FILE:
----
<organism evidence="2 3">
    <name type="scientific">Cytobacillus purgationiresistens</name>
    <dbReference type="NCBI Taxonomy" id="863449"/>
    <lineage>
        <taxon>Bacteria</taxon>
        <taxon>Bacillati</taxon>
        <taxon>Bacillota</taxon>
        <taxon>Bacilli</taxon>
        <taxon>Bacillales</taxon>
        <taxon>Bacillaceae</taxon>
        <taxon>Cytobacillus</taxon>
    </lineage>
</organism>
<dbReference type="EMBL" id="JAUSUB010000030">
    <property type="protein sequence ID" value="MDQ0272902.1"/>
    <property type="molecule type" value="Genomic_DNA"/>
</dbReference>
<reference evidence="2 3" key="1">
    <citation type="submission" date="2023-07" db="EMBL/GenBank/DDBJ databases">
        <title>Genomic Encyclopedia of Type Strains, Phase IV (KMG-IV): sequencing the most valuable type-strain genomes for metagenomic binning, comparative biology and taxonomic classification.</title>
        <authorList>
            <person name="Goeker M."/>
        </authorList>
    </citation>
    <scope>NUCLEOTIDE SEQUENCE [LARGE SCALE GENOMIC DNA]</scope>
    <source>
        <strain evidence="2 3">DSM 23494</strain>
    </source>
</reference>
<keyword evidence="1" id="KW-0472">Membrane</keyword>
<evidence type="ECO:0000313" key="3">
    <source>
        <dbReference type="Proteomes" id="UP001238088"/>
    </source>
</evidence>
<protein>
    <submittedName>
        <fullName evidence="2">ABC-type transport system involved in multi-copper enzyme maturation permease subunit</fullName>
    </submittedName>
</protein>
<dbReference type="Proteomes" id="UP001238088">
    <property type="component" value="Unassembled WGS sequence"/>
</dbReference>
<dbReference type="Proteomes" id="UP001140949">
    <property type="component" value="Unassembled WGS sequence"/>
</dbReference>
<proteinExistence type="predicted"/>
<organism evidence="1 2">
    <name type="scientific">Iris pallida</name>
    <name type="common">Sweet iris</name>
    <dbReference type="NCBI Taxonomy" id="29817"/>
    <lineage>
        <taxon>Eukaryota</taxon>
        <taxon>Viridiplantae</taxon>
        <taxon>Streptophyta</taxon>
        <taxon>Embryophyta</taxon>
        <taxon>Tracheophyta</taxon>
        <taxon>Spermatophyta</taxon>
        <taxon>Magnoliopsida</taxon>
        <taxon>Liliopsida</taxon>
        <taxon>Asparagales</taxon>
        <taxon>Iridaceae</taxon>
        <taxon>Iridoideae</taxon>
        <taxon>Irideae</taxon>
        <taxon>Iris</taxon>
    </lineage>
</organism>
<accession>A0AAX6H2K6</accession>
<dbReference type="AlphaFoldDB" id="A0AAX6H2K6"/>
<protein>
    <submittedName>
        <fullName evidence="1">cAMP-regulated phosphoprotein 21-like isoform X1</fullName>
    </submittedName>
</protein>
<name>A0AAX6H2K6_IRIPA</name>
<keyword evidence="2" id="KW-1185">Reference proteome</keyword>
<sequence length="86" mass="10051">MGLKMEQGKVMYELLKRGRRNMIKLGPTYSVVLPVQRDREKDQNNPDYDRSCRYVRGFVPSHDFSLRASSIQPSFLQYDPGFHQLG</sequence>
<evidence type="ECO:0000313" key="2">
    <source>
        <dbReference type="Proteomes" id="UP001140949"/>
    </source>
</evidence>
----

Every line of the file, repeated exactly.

<organism evidence="2 3">
    <name type="scientific">Cytobacillus purgationiresistens</name>
    <dbReference type="NCBI Taxonomy" id="863449"/>
    <lineage>
        <taxon>Bacteria</taxon>
        <taxon>Bacillati</taxon>
        <taxon>Bacillota</taxon>
        <taxon>Bacilli</taxon>
        <taxon>Bacillales</taxon>
        <taxon>Bacillaceae</taxon>
        <taxon>Cytobacillus</taxon>
    </lineage>
</organism>
<dbReference type="EMBL" id="JAUSUB010000030">
    <property type="protein sequence ID" value="MDQ0272902.1"/>
    <property type="molecule type" value="Genomic_DNA"/>
</dbReference>
<reference evidence="2 3" key="1">
    <citation type="submission" date="2023-07" db="EMBL/GenBank/DDBJ databases">
        <title>Genomic Encyclopedia of Type Strains, Phase IV (KMG-IV): sequencing the most valuable type-strain genomes for metagenomic binning, comparative biology and taxonomic classification.</title>
        <authorList>
            <person name="Goeker M."/>
        </authorList>
    </citation>
    <scope>NUCLEOTIDE SEQUENCE [LARGE SCALE GENOMIC DNA]</scope>
    <source>
        <strain evidence="2 3">DSM 23494</strain>
    </source>
</reference>
<keyword evidence="1" id="KW-0472">Membrane</keyword>
<evidence type="ECO:0000313" key="3">
    <source>
        <dbReference type="Proteomes" id="UP001238088"/>
    </source>
</evidence>
<protein>
    <submittedName>
        <fullName evidence="2">ABC-type transport system involved in multi-copper enzyme maturation permease subunit</fullName>
    </submittedName>
</protein>
<dbReference type="Proteomes" id="UP001238088">
    <property type="component" value="Unassembled WGS sequence"/>
</dbReference>
<dbReference type="Proteomes" id="UP001140949">
    <property type="component" value="Unassembled WGS sequence"/>
</dbReference>
<proteinExistence type="predicted"/>
<organism evidence="1 2">
    <name type="scientific">Iris pallida</name>
    <name type="common">Sweet iris</name>
    <dbReference type="NCBI Taxonomy" id="29817"/>
    <lineage>
        <taxon>Eukaryota</taxon>
        <taxon>Viridiplantae</taxon>
        <taxon>Streptophyta</taxon>
        <taxon>Embryophyta</taxon>
        <taxon>Tracheophyta</taxon>
        <taxon>Spermatophyta</taxon>
        <taxon>Magnoliopsida</taxon>
        <taxon>Liliopsida</taxon>
        <taxon>Asparagales</taxon>
        <taxon>Iridaceae</taxon>
        <taxon>Iridoideae</taxon>
        <taxon>Irideae</taxon>
        <taxon>Iris</taxon>
    </lineage>
</organism>
<accession>A0AAX6H2K6</accession>
<dbReference type="AlphaFoldDB" id="A0AAX6H2K6"/>
<protein>
    <submittedName>
        <fullName evidence="1">cAMP-regulated phosphoprotein 21-like isoform X1</fullName>
    </submittedName>
</protein>
<name>A0AAX6H2K6_IRIPA</name>
<keyword evidence="2" id="KW-1185">Reference proteome</keyword>
<sequence length="86" mass="10051">MGLKMEQGKVMYELLKRGRRNMIKLGPTYSVVLPVQRDREKDQNNPDYDRSCRYVRGFVPSHDFSLRASSIQPSFLQYDPGFHQLG</sequence>
<evidence type="ECO:0000313" key="2">
    <source>
        <dbReference type="Proteomes" id="UP001140949"/>
    </source>
</evidence>